Since its re-dedication in 1999, Etz Hayyim has received a number of important gifts in the form of liturgical artefacts and textiles, for example, a shofar (ram’s horn), yad pointers for Torah reading and Kiddush cups, among others.
The most important liturgical items are the Siphrei Torah (Torah scrolls). The first Torah scroll originates from the David ibn Zimrah Synagogue in Cairo and was gifted to Nikos Stavroulakis. Encased in its original tik (case), this Torah scroll is written on gazelle skin and bears a silver dedication. The second Torah scroll is an Eastern European one on permanent loan to the synagogue from the Westminster Memorial Scrolls Trust in London. This scroll had been brought to Prague during the Second World War along with about 1,800 scrolls. After the war, they were transferred to an abandoned synagogue at Michle near Prague. After several years of negotiation, most of these scrolls were sent to London where they were repaired and then given to synagogues in need of a Torah. This particular scroll was acquired through the assistance of Mrs Ruth Shaffer, then Director of the Memorial Scrolls Trust.
Rimonim (Hebrew for pomegranates) are decorative finials for the Sepher Torah, the five books of Moses written by hand on a long roll of parchment. The Torah is rolled up around two ornate wooden shafts that are attached to either end of the scroll. The rimonim are placed on each of those shafts when the Torah is taken out of the Ehal (Torah Shrine) during festivals. During the restoration works, a pair of discarded rimonim was found in the southern courtyard during excavations. The rimonim comprise a copper base and a heavily carved wooden top in a foliate design, covered with viridian green tempera paint and gold-leaf. Only one of the pair was discovered largely intact. Exact duplicates of these rimonim were made by a local craftsman, complete with viridian green and gold-leaf decoration and bells. They are now used during services and at other times placed on metal supports on both sides of the Torah Shrine, together with another pair of silver rimonim for the second Sepher Torah.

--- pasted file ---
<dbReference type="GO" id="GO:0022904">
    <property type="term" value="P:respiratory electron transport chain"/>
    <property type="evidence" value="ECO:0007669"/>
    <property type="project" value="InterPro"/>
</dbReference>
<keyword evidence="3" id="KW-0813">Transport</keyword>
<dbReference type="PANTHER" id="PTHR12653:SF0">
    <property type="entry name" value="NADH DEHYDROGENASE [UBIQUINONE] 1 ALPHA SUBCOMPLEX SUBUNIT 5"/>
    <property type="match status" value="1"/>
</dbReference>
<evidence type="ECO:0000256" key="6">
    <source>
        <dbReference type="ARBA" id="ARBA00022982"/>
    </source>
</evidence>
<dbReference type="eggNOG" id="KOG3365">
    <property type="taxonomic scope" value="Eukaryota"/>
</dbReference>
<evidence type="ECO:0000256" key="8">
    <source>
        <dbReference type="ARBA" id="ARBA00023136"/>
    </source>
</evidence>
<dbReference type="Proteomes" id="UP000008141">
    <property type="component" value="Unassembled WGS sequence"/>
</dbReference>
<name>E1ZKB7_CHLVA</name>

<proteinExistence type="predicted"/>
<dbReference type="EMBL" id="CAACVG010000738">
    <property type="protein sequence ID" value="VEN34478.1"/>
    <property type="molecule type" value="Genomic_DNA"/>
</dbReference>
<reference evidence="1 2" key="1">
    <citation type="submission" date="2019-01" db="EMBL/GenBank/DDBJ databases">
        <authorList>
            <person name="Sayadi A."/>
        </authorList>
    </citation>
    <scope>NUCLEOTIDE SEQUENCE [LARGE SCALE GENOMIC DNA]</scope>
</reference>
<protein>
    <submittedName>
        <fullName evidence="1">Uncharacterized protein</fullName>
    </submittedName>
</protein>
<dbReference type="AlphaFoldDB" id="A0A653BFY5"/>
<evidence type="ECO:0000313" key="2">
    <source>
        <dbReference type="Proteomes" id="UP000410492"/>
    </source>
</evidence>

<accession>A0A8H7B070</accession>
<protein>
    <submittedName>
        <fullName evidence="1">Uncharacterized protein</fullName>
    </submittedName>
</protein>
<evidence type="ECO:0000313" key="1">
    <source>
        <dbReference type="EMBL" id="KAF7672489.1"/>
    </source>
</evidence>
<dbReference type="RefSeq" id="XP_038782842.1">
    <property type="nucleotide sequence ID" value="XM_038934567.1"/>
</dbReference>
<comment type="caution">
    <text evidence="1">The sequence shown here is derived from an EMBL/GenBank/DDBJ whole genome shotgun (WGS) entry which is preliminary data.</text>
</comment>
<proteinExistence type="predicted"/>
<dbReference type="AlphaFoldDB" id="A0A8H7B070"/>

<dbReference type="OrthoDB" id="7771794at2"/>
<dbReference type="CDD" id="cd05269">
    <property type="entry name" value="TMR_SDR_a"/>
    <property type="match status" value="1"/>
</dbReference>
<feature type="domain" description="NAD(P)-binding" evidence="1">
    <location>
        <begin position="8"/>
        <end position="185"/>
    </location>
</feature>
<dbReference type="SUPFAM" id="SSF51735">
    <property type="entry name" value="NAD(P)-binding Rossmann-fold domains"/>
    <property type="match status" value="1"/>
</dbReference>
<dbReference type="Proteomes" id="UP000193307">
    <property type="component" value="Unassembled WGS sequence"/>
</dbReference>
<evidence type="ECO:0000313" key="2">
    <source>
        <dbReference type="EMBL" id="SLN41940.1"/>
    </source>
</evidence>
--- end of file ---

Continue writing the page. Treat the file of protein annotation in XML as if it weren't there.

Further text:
A menorah is a seven-branched lampstand that was used in the Temple in Jerusalem. Fresh olive oil of the purest quality was burned daily to light its lamps. In synagogues today, the Ner Tamid (eternal light) is a symbolic reminder of that Temple’s menorah. The menorah has been a symbol of Judaism since ancient times. As in many other synagogues, a menorah is displayed in Etz Hayyim Synagogue at the base of the Ehal in the sanctuary.
Etz Hayyim was gifted a velvet, gold embroidery talleth (prayer shawl) bag from Ioannina by Mrs Aliki Beraha of Athens. The shawl dates to the late 19th century and was the traditional gift that a bride gave to her husband on the morning of their marriage.
Etz Hayyim received a set of 95 patchwork and embroidered Indian cushions for the benches in the sanctuary that were a gift of Matilda Beraha and Minos Moisis of Athens.